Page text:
I see what type of drug-release triggers I can apply based on where the cancer is in the body. If it’s melanoma, for instance, or something more superficial, then I can easily apply heat to that. And I can make phospholipids so they go through a melting process where they are a gel-like material at normal physiological temperatures, but when heated, they become much more fluid and leaky.
The other types, the plastic-type materials, have linkages within their structure. We can take advantage of acids present in the intercellular vesicles that attack and break down those linkages, so the particle falls apart and the drug is released.
What are your current challenges?
PORTER: We use a range of chemotherapy drugs and we’re now experimenting with loading two different types of drugs into the same particle. If you’re a cancer patient, you’re usually not just receiving one chemo drug. It’s usually a cocktail of two to four different drugs, depending on the type of cancer.
Aside from chemo, I mentioned ultrasound that can heat tissue a few degrees or tens of degrees. Well, if you heat tens of degrees, then you’re destroying cells. We can use ultrasound heating to destroy cancer that isn’t responsive to other treatments. The concept has been around for decades, but it hasn’t been used because of a few limitations to the approach: it can take three to five hours to treat a patient, and the heating process must be monitored to prevent burning the skin or damaging healthy tissue.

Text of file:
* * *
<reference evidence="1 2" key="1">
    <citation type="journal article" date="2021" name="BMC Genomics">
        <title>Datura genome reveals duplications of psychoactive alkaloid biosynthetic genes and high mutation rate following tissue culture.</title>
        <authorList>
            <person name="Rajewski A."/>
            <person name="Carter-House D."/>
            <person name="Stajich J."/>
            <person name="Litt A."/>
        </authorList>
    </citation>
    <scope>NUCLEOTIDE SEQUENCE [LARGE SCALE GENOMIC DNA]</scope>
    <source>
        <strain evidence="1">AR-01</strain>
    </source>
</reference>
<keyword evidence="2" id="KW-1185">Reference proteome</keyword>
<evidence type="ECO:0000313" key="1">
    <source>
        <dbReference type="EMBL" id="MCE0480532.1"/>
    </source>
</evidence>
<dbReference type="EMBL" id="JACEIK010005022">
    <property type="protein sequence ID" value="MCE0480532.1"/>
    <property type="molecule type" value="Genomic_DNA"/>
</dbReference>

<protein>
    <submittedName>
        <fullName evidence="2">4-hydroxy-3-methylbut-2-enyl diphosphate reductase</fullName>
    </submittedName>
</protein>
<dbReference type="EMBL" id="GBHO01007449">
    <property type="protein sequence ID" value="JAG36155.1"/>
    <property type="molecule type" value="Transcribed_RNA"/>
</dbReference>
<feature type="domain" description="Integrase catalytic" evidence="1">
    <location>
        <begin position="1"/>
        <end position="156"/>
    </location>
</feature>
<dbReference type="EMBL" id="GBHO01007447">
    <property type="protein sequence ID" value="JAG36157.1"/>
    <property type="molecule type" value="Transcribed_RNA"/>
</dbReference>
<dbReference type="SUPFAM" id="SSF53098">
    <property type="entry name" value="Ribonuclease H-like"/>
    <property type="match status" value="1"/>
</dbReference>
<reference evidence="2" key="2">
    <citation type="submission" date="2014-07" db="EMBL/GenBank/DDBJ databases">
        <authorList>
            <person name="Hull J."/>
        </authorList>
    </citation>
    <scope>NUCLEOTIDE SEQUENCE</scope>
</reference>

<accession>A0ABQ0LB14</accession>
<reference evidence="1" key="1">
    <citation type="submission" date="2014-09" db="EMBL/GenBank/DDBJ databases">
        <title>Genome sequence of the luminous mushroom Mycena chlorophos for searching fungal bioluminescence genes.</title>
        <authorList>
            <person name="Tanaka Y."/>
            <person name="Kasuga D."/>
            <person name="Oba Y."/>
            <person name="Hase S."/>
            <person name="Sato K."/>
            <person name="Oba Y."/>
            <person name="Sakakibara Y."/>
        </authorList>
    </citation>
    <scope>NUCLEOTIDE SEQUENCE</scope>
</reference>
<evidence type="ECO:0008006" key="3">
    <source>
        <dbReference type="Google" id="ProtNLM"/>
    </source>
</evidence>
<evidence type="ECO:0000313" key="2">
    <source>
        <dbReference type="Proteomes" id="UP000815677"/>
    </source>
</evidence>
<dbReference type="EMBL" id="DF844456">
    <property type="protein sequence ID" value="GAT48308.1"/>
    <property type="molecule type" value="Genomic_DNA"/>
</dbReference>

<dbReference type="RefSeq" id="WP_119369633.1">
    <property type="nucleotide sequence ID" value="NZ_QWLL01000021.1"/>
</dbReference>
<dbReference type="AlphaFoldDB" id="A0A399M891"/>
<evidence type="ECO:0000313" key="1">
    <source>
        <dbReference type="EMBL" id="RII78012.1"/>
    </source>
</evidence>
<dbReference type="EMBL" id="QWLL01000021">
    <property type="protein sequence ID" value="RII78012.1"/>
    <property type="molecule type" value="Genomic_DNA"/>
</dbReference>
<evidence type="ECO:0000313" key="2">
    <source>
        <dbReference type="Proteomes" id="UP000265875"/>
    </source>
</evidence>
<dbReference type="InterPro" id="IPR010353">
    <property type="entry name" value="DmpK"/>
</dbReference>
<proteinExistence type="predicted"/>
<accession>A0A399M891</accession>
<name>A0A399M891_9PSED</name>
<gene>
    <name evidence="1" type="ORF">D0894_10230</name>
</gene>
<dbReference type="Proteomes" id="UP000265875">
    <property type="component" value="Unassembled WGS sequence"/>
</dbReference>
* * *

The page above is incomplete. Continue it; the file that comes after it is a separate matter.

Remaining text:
Nathan McDannold and I have been using nanoparticles of liquid perfluorocarbon, which is already approved as an ultrasound contrast agent, so these droplets can collect in tumors and be vaporized with heat in gas bubbles that boost tissue absorption. The result is that you dramatically cut the energy needed, reducing the risk of burns, and you accelerate heating. We’ve reduced the time for killing a tumor by 50 percent.